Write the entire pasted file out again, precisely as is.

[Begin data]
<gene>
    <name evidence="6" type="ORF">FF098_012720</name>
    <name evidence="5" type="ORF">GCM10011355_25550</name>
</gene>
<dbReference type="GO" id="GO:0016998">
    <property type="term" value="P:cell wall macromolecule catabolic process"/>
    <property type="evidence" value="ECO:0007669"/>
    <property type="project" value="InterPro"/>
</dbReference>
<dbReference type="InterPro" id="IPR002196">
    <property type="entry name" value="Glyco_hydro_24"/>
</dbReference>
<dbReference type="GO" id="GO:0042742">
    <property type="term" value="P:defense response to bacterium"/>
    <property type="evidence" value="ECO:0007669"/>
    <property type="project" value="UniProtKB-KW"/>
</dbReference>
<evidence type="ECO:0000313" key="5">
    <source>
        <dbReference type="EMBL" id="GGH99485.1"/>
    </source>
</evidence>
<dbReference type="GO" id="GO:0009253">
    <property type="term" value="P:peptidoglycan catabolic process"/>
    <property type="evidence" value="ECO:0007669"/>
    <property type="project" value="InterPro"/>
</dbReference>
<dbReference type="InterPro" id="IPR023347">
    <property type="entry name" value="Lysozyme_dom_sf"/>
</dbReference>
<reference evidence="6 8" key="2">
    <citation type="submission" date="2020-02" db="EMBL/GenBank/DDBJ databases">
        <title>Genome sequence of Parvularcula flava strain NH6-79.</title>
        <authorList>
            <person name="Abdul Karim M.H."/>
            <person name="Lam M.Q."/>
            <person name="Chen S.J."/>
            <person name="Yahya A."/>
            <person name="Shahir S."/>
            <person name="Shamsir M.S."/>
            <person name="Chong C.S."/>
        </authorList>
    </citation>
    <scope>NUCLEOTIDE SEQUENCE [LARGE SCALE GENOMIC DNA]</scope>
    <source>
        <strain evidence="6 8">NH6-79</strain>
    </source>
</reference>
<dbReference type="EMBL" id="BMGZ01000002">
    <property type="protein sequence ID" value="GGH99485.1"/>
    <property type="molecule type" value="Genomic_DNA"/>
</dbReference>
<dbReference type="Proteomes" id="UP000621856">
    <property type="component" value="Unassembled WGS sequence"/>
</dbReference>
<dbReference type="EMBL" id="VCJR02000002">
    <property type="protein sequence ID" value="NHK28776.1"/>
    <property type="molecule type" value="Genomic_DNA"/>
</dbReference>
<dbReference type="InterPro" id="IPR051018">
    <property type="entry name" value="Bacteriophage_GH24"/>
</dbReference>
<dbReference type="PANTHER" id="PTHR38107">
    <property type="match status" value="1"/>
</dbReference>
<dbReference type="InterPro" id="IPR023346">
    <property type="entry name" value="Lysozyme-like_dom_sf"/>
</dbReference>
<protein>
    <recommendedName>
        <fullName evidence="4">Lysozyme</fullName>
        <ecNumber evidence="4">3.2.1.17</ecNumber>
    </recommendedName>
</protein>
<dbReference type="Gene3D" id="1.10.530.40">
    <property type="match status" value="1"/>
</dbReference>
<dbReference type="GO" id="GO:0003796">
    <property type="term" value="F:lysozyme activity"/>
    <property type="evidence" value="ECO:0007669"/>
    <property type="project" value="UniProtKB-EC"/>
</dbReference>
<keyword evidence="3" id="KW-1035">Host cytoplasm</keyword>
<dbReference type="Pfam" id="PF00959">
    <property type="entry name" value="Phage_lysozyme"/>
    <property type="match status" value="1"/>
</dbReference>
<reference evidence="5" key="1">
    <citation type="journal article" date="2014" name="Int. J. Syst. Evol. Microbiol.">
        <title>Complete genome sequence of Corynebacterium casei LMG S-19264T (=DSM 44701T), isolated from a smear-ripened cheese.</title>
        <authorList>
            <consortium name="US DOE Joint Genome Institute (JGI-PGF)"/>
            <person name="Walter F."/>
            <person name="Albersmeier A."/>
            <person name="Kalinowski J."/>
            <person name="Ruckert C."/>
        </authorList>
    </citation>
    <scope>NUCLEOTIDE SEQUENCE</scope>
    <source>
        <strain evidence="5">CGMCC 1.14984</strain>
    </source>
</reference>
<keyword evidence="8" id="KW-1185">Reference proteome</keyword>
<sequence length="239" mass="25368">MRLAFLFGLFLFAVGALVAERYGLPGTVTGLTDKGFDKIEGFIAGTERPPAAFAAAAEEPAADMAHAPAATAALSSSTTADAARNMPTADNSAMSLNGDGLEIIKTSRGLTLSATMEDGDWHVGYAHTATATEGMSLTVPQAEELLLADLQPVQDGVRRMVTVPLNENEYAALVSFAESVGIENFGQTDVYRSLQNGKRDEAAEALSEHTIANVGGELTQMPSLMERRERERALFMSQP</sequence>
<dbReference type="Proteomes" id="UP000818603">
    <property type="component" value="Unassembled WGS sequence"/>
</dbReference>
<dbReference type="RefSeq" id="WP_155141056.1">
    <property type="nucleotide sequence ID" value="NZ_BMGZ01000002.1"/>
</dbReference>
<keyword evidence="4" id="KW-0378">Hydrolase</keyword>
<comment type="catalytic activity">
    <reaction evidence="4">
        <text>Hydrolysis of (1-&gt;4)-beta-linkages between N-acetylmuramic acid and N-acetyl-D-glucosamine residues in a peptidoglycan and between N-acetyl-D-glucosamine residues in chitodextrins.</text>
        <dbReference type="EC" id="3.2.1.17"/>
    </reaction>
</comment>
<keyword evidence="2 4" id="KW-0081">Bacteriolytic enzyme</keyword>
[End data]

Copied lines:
<gene>
    <name evidence="6" type="ORF">FF098_012720</name>
    <name evidence="5" type="ORF">GCM10011355_25550</name>
</gene>
<dbReference type="GO" id="GO:0016998">
    <property type="term" value="P:cell wall macromolecule catabolic process"/>
    <property type="evidence" value="ECO:0007669"/>
    <property type="project" value="InterPro"/>
</dbReference>
<dbReference type="InterPro" id="IPR002196">
    <property type="entry name" value="Glyco_hydro_24"/>
</dbReference>
<dbReference type="GO" id="GO:0042742">
    <property type="term" value="P:defense response to bacterium"/>
    <property type="evidence" value="ECO:0007669"/>
    <property type="project" value="UniProtKB-KW"/>
</dbReference>
<evidence type="ECO:0000313" key="5">
    <source>
        <dbReference type="EMBL" id="GGH99485.1"/>
    </source>
</evidence>
<dbReference type="GO" id="GO:0009253">
    <property type="term" value="P:peptidoglycan catabolic process"/>
    <property type="evidence" value="ECO:0007669"/>
    <property type="project" value="InterPro"/>
</dbReference>
<dbReference type="InterPro" id="IPR023347">
    <property type="entry name" value="Lysozyme_dom_sf"/>
</dbReference>
<reference evidence="6 8" key="2">
    <citation type="submission" date="2020-02" db="EMBL/GenBank/DDBJ databases">
        <title>Genome sequence of Parvularcula flava strain NH6-79.</title>
        <authorList>
            <person name="Abdul Karim M.H."/>
            <person name="Lam M.Q."/>
            <person name="Chen S.J."/>
            <person name="Yahya A."/>
            <person name="Shahir S."/>
            <person name="Shamsir M.S."/>
            <person name="Chong C.S."/>
        </authorList>
    </citation>
    <scope>NUCLEOTIDE SEQUENCE [LARGE SCALE GENOMIC DNA]</scope>
    <source>
        <strain evidence="6 8">NH6-79</strain>
    </source>
</reference>
<dbReference type="EMBL" id="BMGZ01000002">
    <property type="protein sequence ID" value="GGH99485.1"/>
    <property type="molecule type" value="Genomic_DNA"/>
</dbReference>
<dbReference type="Proteomes" id="UP000621856">
    <property type="component" value="Unassembled WGS sequence"/>
</dbReference>
<dbReference type="EMBL" id="VCJR02000002">
    <property type="protein sequence ID" value="NHK28776.1"/>
    <property type="molecule type" value="Genomic_DNA"/>
</dbReference>
<dbReference type="InterPro" id="IPR051018">
    <property type="entry name" value="Bacteriophage_GH24"/>
</dbReference>
<dbReference type="PANTHER" id="PTHR38107">
    <property type="match status" value="1"/>
</dbReference>
<dbReference type="InterPro" id="IPR023346">
    <property type="entry name" value="Lysozyme-like_dom_sf"/>
</dbReference>
<protein>
    <recommendedName>
        <fullName evidence="4">Lysozyme</fullName>
        <ecNumber evidence="4">3.2.1.17</ecNumber>
    </recommendedName>
</protein>
<dbReference type="Gene3D" id="1.10.530.40">
    <property type="match status" value="1"/>
</dbReference>
<dbReference type="GO" id="GO:0003796">
    <property type="term" value="F:lysozyme activity"/>
    <property type="evidence" value="ECO:0007669"/>
    <property type="project" value="UniProtKB-EC"/>
</dbReference>
<keyword evidence="3" id="KW-1035">Host cytoplasm</keyword>
<dbReference type="Pfam" id="PF00959">
    <property type="entry name" value="Phage_lysozyme"/>
    <property type="match status" value="1"/>
</dbReference>
<reference evidence="5" key="1">
    <citation type="journal article" date="2014" name="Int. J. Syst. Evol. Microbiol.">
        <title>Complete genome sequence of Corynebacterium casei LMG S-19264T (=DSM 44701T), isolated from a smear-ripened cheese.</title>
        <authorList>
            <consortium name="US DOE Joint Genome Institute (JGI-PGF)"/>
            <person name="Walter F."/>
            <person name="Albersmeier A."/>
            <person name="Kalinowski J."/>
            <person name="Ruckert C."/>
        </authorList>
    </citation>
    <scope>NUCLEOTIDE SEQUENCE</scope>
    <source>
        <strain evidence="5">CGMCC 1.14984</strain>
    </source>
</reference>
<keyword evidence="8" id="KW-1185">Reference proteome</keyword>
<sequence length="239" mass="25368">MRLAFLFGLFLFAVGALVAERYGLPGTVTGLTDKGFDKIEGFIAGTERPPAAFAAAAEEPAADMAHAPAATAALSSSTTADAARNMPTADNSAMSLNGDGLEIIKTSRGLTLSATMEDGDWHVGYAHTATATEGMSLTVPQAEELLLADLQPVQDGVRRMVTVPLNENEYAALVSFAESVGIENFGQTDVYRSLQNGKRDEAAEALSEHTIANVGGELTQMPSLMERRERERALFMSQP</sequence>
<dbReference type="Proteomes" id="UP000818603">
    <property type="component" value="Unassembled WGS sequence"/>
</dbReference>
<dbReference type="RefSeq" id="WP_155141056.1">
    <property type="nucleotide sequence ID" value="NZ_BMGZ01000002.1"/>
</dbReference>
<keyword evidence="4" id="KW-0378">Hydrolase</keyword>
<comment type="catalytic activity">
    <reaction evidence="4">
        <text>Hydrolysis of (1-&gt;4)-beta-linkages between N-acetylmuramic acid and N-acetyl-D-glucosamine residues in a peptidoglycan and between N-acetyl-D-glucosamine residues in chitodextrins.</text>
        <dbReference type="EC" id="3.2.1.17"/>
    </reaction>
</comment>
<keyword evidence="2 4" id="KW-0081">Bacteriolytic enzyme</keyword>